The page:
On the US-Israeli Invasion of Lebanon
By Noam Chomsky
August 23, 2006
Though there are many interacting factors, the immediate issue
that lies behind the latest US-Israeli invasion of Lebanon remains,
I believe, what it was in the four preceding invasions: the Israel-Palestine
conflict. In the most important case, the devastating US-backed
1982 Israeli invasion was openly described in Israel as a war for
the West Bank, undertaken to put an end to annoying PLO calls for
a diplomatic settlement (with the secondary goal of imposing a client
regime in Lebanon). There are numerous other illustrations. Despite
the many differences in circumstances, the July 2006 invasion falls
generally into the same pattern.
Among mainstream American critics of Bush administration policies,
the favored version is that We had always approached [conflict
between Israel and its neighbors] in a balanced way, assuming that
we could be the catalyst for an agreement, but Bush II regrettably
abandoned that neutral stance, causing great problems for the United
States (Middle East specialist and former diplomat Edward Walker,
a leading moderate). The actual record is quite different: For over
30 years, Washington has unilaterally barred a peaceful political
settlement, with only slight and brief deviations.
The consistent rejectionism can be traced back to the February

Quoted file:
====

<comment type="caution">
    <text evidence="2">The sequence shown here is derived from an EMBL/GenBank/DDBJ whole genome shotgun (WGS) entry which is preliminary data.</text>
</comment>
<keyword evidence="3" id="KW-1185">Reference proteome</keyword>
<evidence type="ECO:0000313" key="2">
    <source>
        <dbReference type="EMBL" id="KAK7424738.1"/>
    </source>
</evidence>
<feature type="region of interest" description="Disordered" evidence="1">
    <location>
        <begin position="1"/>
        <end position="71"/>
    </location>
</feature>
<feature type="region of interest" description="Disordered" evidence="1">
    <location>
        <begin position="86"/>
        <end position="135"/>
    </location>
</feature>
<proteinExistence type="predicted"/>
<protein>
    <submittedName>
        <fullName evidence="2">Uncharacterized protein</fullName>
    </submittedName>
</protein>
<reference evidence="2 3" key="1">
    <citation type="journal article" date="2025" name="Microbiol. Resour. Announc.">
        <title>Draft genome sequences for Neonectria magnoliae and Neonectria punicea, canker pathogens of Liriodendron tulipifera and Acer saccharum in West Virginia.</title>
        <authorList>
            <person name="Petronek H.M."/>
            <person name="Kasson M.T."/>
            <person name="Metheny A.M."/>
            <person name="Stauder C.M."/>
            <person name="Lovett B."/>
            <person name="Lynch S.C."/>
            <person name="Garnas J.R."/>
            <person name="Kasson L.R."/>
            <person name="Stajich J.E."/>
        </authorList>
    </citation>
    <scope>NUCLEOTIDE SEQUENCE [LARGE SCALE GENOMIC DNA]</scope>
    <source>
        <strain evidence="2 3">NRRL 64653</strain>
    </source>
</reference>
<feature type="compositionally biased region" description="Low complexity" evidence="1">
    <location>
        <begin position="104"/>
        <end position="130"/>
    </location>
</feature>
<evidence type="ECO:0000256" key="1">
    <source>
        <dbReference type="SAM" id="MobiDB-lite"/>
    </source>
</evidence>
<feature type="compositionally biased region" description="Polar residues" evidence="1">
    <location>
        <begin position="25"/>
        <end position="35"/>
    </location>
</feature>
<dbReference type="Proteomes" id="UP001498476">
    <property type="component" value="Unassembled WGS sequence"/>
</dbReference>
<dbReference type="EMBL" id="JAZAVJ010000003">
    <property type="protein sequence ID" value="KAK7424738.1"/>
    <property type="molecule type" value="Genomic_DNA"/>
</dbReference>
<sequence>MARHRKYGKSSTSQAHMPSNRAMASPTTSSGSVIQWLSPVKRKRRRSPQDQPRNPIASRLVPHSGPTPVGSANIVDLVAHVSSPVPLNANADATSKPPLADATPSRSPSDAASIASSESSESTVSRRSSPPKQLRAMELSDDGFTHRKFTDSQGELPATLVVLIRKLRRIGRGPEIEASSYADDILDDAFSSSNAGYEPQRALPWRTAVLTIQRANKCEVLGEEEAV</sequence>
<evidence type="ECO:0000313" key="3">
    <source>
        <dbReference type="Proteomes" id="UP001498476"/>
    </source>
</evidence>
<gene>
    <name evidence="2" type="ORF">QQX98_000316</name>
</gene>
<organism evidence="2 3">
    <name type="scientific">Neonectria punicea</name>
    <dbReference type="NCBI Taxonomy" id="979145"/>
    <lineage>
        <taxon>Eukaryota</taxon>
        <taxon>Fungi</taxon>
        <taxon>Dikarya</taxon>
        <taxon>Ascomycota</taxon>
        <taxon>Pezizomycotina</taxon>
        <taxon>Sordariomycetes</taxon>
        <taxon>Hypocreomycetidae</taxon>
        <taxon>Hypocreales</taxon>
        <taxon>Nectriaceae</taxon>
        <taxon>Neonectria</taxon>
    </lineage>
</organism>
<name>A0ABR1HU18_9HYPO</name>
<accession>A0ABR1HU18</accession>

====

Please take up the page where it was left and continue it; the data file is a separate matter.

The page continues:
1971 Egyptian offer of a full peace treaty with Israel, in the terms
of official US policy, offering nothing for the Palestinians. Israel
understood that this peace offer would put an end to any security
threat, but the government decided to reject security in favor of
expansion, then mostly into northeastern Sinai. Washington supported
Israels stand, adhering to Kissingers principle of stalemate:
force, not diplomacy. It was only 8 years later, after a terrible
war and great suffering, that Washington agreed to Egypts
demand for withdrawal from its territory.
Meanwhile the Palestinian issue had entered the international agenda,
and a broad international consensus had crystallized in favor of
a two-state settlement on the pre-June 1967 border, perhaps with
minor and mutual adjustments.
In December 1975, the UN Security Council agreed to consider a
resolution proposed by the Arab confrontation states
with these provisions, also incorporating the basic wording of UN
242. The US vetoed the resolution. Israels reaction was to
bomb Lebanon, killing over 50 people in Nabatiye, calling the attack
preventive presumably to prevent
the UN session, which Israel boycotted.
The only significant exception to consistent US-Israeli rejectionism
was in January 2001, when Israeli and Palestinian negotiators came
close to agreement in Taba. But the negotiations were called off
by Israeli Prime Minister Barak four days early, ending that promising
effort. Unofficial but high-level negotiations continued, leading
to the Geneva Accord of December 2002, with similar proposals. It
was welcomed by most of the world, but rejected by Israel and dismissed
by Washington (and, reflexively, the US media and intellectual classes).
Meanwhile US-backed Israeli settlement and infrastructure programs
have been creating facts on the ground in order to undermine
potential realization of Palestinian national rights. Throughout
the Oslo years, these programs continued steadily, with a sharp
peak in 2000: Clintons final year, and Baraks. The current
euphemism for these programs is disengagement from Gaza
and convergence in the West Bank in Western rhetoric,
Ehud Olmerts courageous program of withdrawal from the occupied
territories. The reality, as usual, is quite different.